A terrine of rabbit, using different cuts of the animal, was moist, flavoursome and well pressed, giving a mosaic effect. Contrasting in texture and flavour was a rich, creamy torchon of foie-gras. Spicy cubes of chorizo lent a spicy note, although the molecular “snow” added more colour than flavour. The piquant pepperiness of the unusual mizuna leaf acted as an extra seasoning. Melon puree and jelly provided the sweet element the dish needed.
Main courses continued the themes of invention, attention to detail, clear tastes and clean presentation.
Venison from Everleigh farm in Sussex was accurately seared and fully rested, giving a soft, almost melting texture and a mild gamey flavour. Sharp cape gooseberry compote proved an ideal foil for the rich meat. Celeriac puree and caramelised endive added a sweet earthiness of contrasting textures, whilst a red wine jus successfully bought the various elements together.
Pan fried wild sea bass had a crisp skin, firm white flesh and delicate flavour. Perched on a bed of soft, buttery samphire, it married well with a creamy vanilla and corn puree flecked with crayfish. Purple potato added colour and substance to this well balanced dish.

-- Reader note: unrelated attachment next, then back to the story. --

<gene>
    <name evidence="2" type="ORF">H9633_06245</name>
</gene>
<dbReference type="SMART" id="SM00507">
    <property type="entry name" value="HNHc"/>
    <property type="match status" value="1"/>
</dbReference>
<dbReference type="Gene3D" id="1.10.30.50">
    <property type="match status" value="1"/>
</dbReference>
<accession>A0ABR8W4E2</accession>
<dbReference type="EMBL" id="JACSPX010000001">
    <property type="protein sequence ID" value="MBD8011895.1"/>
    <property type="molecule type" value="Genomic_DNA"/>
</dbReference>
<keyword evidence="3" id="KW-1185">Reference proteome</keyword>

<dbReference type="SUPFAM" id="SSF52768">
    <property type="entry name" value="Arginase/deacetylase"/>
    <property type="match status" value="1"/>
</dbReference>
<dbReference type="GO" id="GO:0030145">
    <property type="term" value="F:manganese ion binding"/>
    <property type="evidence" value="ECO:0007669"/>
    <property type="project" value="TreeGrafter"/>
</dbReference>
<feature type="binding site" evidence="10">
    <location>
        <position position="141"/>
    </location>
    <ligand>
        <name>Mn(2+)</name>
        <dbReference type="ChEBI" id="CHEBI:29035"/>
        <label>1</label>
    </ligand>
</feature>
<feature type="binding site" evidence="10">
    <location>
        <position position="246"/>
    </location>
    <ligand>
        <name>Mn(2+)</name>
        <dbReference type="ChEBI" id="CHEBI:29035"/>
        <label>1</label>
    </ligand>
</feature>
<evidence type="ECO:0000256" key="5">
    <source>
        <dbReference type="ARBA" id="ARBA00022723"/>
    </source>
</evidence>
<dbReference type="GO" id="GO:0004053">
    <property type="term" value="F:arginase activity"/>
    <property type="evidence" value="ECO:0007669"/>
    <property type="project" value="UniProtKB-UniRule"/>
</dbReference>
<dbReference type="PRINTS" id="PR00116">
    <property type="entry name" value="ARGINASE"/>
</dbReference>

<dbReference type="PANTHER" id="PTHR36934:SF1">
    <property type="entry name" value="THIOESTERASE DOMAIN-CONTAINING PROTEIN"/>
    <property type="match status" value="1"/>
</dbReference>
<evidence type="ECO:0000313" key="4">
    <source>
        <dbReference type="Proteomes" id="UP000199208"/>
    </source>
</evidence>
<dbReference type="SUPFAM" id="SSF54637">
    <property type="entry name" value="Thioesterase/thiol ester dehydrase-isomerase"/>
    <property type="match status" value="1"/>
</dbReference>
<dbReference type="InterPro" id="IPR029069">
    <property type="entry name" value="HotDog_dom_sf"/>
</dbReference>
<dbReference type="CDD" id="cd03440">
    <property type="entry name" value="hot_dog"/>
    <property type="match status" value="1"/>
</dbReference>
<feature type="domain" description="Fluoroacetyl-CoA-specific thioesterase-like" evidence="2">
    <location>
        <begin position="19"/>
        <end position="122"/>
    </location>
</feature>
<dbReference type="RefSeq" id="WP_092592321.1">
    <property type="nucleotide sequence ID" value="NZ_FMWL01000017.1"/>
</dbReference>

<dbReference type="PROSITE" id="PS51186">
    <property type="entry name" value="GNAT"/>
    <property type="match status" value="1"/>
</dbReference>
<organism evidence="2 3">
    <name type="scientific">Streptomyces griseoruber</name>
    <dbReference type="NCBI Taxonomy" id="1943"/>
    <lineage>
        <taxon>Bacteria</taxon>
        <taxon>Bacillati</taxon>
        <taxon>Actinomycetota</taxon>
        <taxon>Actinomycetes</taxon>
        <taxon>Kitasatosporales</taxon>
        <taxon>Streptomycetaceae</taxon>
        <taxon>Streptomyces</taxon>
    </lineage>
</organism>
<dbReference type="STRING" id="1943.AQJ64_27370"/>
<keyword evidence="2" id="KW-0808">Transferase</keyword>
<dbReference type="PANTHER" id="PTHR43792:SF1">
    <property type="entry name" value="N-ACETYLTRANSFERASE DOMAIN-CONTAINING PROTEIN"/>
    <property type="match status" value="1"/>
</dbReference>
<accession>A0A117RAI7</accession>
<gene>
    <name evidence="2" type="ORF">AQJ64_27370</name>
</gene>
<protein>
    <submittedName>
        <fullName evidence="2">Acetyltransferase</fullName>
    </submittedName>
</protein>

A pre dessert of black pepper and cream cheese sherbert, raspberry, and compressed pineapple was at once light, fruity and refreshing.
Desserts are given a much care and attention as starters and mains.
Freshly prepared cinnamon doughnuts were amazingly light, warm and delicately spiced. Smooth ginger bread ice cream, set alongside spiced poached pear, gave contrasting flavour, texture and temperature. This composite dessert benefitted from a final crunch and sweet lift with the addition of honeycomb.
A cheese alternative came in the form of an Oxford Blue roll, the creamy consistency and sharp, clean flavour of which was given added interest with pumpkin seeds. These also formed the crisp base of caramelised brittle on which the roll rested. Coffee gel and cubes of kiwi fruit jelly gave extra colour and flavour to this playful dish – a good choice for those who cannot decide between cheese and dessert.
Good coffee and petit fours of milk and dark chocolates and fruit jellies completed a highly accomplished meal, made more enjoyable by courteous, informative and efficient service.
It is clear that Craig and his team are producing refined, cutting edge food, with a wealth of innovation and experimentation. We will return to sample other dishes such as Lamb Canon with basil, homemade feta and chakalaka or Hake with honey and yellow carrot jelly, bee pollen, fennel and horseradish, confident they will surprise and delight. In our view this is Michelin star cooking, it only being a matter of time before this accolade is awarded. Fine Dining Guide will follow the restaurant’s progress with interest.